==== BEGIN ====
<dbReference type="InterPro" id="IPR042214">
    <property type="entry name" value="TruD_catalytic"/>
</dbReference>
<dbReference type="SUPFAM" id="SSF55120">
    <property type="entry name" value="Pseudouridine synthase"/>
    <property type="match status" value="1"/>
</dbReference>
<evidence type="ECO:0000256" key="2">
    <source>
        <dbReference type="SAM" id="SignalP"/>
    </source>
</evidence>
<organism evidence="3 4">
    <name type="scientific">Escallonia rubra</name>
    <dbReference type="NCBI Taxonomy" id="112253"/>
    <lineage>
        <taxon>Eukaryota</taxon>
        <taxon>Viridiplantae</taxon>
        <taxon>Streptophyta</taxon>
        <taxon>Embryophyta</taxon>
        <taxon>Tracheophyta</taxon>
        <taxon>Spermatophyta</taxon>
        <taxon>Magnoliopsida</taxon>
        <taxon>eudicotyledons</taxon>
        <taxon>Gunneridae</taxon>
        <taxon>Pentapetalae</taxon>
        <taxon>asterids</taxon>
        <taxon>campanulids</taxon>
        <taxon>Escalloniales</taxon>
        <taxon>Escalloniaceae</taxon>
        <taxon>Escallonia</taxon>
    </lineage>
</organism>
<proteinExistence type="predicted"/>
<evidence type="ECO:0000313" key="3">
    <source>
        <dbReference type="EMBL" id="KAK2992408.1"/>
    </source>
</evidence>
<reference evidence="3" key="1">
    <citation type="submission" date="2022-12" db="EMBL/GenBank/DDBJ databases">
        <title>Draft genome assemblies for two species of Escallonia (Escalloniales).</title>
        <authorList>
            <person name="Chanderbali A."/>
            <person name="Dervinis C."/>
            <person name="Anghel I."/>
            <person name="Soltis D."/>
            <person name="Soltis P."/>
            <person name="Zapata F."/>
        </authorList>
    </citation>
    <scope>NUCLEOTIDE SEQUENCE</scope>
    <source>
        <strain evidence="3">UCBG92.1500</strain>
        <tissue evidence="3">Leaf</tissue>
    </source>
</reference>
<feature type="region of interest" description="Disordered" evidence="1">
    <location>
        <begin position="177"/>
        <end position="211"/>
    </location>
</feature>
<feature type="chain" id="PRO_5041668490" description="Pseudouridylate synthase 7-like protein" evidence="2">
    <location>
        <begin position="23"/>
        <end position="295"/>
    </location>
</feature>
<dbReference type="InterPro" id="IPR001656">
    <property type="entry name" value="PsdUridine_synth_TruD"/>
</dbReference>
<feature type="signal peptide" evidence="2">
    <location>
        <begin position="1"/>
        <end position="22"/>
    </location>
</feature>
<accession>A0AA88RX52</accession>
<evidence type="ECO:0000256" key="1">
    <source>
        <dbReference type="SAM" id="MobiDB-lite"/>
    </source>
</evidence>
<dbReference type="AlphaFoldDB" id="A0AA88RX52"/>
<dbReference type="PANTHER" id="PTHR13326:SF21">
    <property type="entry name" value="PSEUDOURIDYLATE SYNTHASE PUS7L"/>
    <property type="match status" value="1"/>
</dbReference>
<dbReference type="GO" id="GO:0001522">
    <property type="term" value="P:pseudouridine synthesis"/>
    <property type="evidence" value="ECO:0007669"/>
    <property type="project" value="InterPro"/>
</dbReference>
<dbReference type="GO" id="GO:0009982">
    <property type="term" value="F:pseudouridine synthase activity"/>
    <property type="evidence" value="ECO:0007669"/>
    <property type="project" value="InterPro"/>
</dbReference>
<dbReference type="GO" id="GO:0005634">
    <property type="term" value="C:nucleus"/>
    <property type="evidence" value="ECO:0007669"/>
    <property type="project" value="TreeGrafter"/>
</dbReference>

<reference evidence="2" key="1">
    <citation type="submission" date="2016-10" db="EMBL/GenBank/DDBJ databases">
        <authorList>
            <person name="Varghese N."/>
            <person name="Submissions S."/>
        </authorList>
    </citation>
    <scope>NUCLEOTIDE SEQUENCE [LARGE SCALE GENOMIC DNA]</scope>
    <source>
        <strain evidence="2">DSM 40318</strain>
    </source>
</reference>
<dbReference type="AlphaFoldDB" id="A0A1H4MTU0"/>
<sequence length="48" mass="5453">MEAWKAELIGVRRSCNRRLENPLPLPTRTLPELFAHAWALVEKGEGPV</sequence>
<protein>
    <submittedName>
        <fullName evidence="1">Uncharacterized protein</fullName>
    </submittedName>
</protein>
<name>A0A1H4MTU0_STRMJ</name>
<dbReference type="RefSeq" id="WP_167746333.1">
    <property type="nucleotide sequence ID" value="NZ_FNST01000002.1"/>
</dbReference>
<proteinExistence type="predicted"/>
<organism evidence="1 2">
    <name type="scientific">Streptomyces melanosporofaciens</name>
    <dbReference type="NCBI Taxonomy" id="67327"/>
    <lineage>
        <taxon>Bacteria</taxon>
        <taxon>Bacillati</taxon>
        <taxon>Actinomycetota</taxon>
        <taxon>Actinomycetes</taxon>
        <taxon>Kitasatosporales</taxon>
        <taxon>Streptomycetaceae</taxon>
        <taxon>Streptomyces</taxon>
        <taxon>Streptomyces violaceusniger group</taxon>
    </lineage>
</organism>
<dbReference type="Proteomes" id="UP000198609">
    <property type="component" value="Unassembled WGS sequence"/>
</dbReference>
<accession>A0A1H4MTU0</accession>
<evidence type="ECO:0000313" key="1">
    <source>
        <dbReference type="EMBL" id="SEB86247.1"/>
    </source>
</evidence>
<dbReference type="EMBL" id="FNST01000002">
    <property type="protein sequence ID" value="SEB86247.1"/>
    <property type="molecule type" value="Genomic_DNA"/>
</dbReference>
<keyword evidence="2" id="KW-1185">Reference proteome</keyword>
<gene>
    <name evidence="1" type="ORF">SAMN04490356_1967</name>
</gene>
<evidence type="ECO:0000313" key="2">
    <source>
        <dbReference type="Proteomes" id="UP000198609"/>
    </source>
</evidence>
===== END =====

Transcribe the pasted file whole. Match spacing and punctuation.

<dbReference type="InterPro" id="IPR042214">
    <property type="entry name" value="TruD_catalytic"/>
</dbReference>
<dbReference type="SUPFAM" id="SSF55120">
    <property type="entry name" value="Pseudouridine synthase"/>
    <property type="match status" value="1"/>
</dbReference>
<evidence type="ECO:0000256" key="2">
    <source>
        <dbReference type="SAM" id="SignalP"/>
    </source>
</evidence>
<organism evidence="3 4">
    <name type="scientific">Escallonia rubra</name>
    <dbReference type="NCBI Taxonomy" id="112253"/>
    <lineage>
        <taxon>Eukaryota</taxon>
        <taxon>Viridiplantae</taxon>
        <taxon>Streptophyta</taxon>
        <taxon>Embryophyta</taxon>
        <taxon>Tracheophyta</taxon>
        <taxon>Spermatophyta</taxon>
        <taxon>Magnoliopsida</taxon>
        <taxon>eudicotyledons</taxon>
        <taxon>Gunneridae</taxon>
        <taxon>Pentapetalae</taxon>
        <taxon>asterids</taxon>
        <taxon>campanulids</taxon>
        <taxon>Escalloniales</taxon>
        <taxon>Escalloniaceae</taxon>
        <taxon>Escallonia</taxon>
    </lineage>
</organism>
<proteinExistence type="predicted"/>
<evidence type="ECO:0000313" key="3">
    <source>
        <dbReference type="EMBL" id="KAK2992408.1"/>
    </source>
</evidence>
<reference evidence="3" key="1">
    <citation type="submission" date="2022-12" db="EMBL/GenBank/DDBJ databases">
        <title>Draft genome assemblies for two species of Escallonia (Escalloniales).</title>
        <authorList>
            <person name="Chanderbali A."/>
            <person name="Dervinis C."/>
            <person name="Anghel I."/>
            <person name="Soltis D."/>
            <person name="Soltis P."/>
            <person name="Zapata F."/>
        </authorList>
    </citation>
    <scope>NUCLEOTIDE SEQUENCE</scope>
    <source>
        <strain evidence="3">UCBG92.1500</strain>
        <tissue evidence="3">Leaf</tissue>
    </source>
</reference>
<feature type="region of interest" description="Disordered" evidence="1">
    <location>
        <begin position="177"/>
        <end position="211"/>
    </location>
</feature>
<feature type="chain" id="PRO_5041668490" description="Pseudouridylate synthase 7-like protein" evidence="2">
    <location>
        <begin position="23"/>
        <end position="295"/>
    </location>
</feature>
<dbReference type="InterPro" id="IPR001656">
    <property type="entry name" value="PsdUridine_synth_TruD"/>
</dbReference>
<feature type="signal peptide" evidence="2">
    <location>
        <begin position="1"/>
        <end position="22"/>
    </location>
</feature>
<accession>A0AA88RX52</accession>
<evidence type="ECO:0000256" key="1">
    <source>
        <dbReference type="SAM" id="MobiDB-lite"/>
    </source>
</evidence>
<dbReference type="AlphaFoldDB" id="A0AA88RX52"/>
<dbReference type="PANTHER" id="PTHR13326:SF21">
    <property type="entry name" value="PSEUDOURIDYLATE SYNTHASE PUS7L"/>
    <property type="match status" value="1"/>
</dbReference>
<dbReference type="GO" id="GO:0001522">
    <property type="term" value="P:pseudouridine synthesis"/>
    <property type="evidence" value="ECO:0007669"/>
    <property type="project" value="InterPro"/>
</dbReference>
<dbReference type="GO" id="GO:0009982">
    <property type="term" value="F:pseudouridine synthase activity"/>
    <property type="evidence" value="ECO:0007669"/>
    <property type="project" value="InterPro"/>
</dbReference>
<dbReference type="GO" id="GO:0005634">
    <property type="term" value="C:nucleus"/>
    <property type="evidence" value="ECO:0007669"/>
    <property type="project" value="TreeGrafter"/>
</dbReference>

<reference evidence="2" key="1">
    <citation type="submission" date="2016-10" db="EMBL/GenBank/DDBJ databases">
        <authorList>
            <person name="Varghese N."/>
            <person name="Submissions S."/>
        </authorList>
    </citation>
    <scope>NUCLEOTIDE SEQUENCE [LARGE SCALE GENOMIC DNA]</scope>
    <source>
        <strain evidence="2">DSM 40318</strain>
    </source>
</reference>
<dbReference type="AlphaFoldDB" id="A0A1H4MTU0"/>
<sequence length="48" mass="5453">MEAWKAELIGVRRSCNRRLENPLPLPTRTLPELFAHAWALVEKGEGPV</sequence>
<protein>
    <submittedName>
        <fullName evidence="1">Uncharacterized protein</fullName>
    </submittedName>
</protein>
<name>A0A1H4MTU0_STRMJ</name>
<dbReference type="RefSeq" id="WP_167746333.1">
    <property type="nucleotide sequence ID" value="NZ_FNST01000002.1"/>
</dbReference>
<proteinExistence type="predicted"/>
<organism evidence="1 2">
    <name type="scientific">Streptomyces melanosporofaciens</name>
    <dbReference type="NCBI Taxonomy" id="67327"/>
    <lineage>
        <taxon>Bacteria</taxon>
        <taxon>Bacillati</taxon>
        <taxon>Actinomycetota</taxon>
        <taxon>Actinomycetes</taxon>
        <taxon>Kitasatosporales</taxon>
        <taxon>Streptomycetaceae</taxon>
        <taxon>Streptomyces</taxon>
        <taxon>Streptomyces violaceusniger group</taxon>
    </lineage>
</organism>
<dbReference type="Proteomes" id="UP000198609">
    <property type="component" value="Unassembled WGS sequence"/>
</dbReference>
<accession>A0A1H4MTU0</accession>
<evidence type="ECO:0000313" key="1">
    <source>
        <dbReference type="EMBL" id="SEB86247.1"/>
    </source>
</evidence>
<dbReference type="EMBL" id="FNST01000002">
    <property type="protein sequence ID" value="SEB86247.1"/>
    <property type="molecule type" value="Genomic_DNA"/>
</dbReference>
<keyword evidence="2" id="KW-1185">Reference proteome</keyword>
<gene>
    <name evidence="1" type="ORF">SAMN04490356_1967</name>
</gene>
<evidence type="ECO:0000313" key="2">
    <source>
        <dbReference type="Proteomes" id="UP000198609"/>
    </source>
</evidence>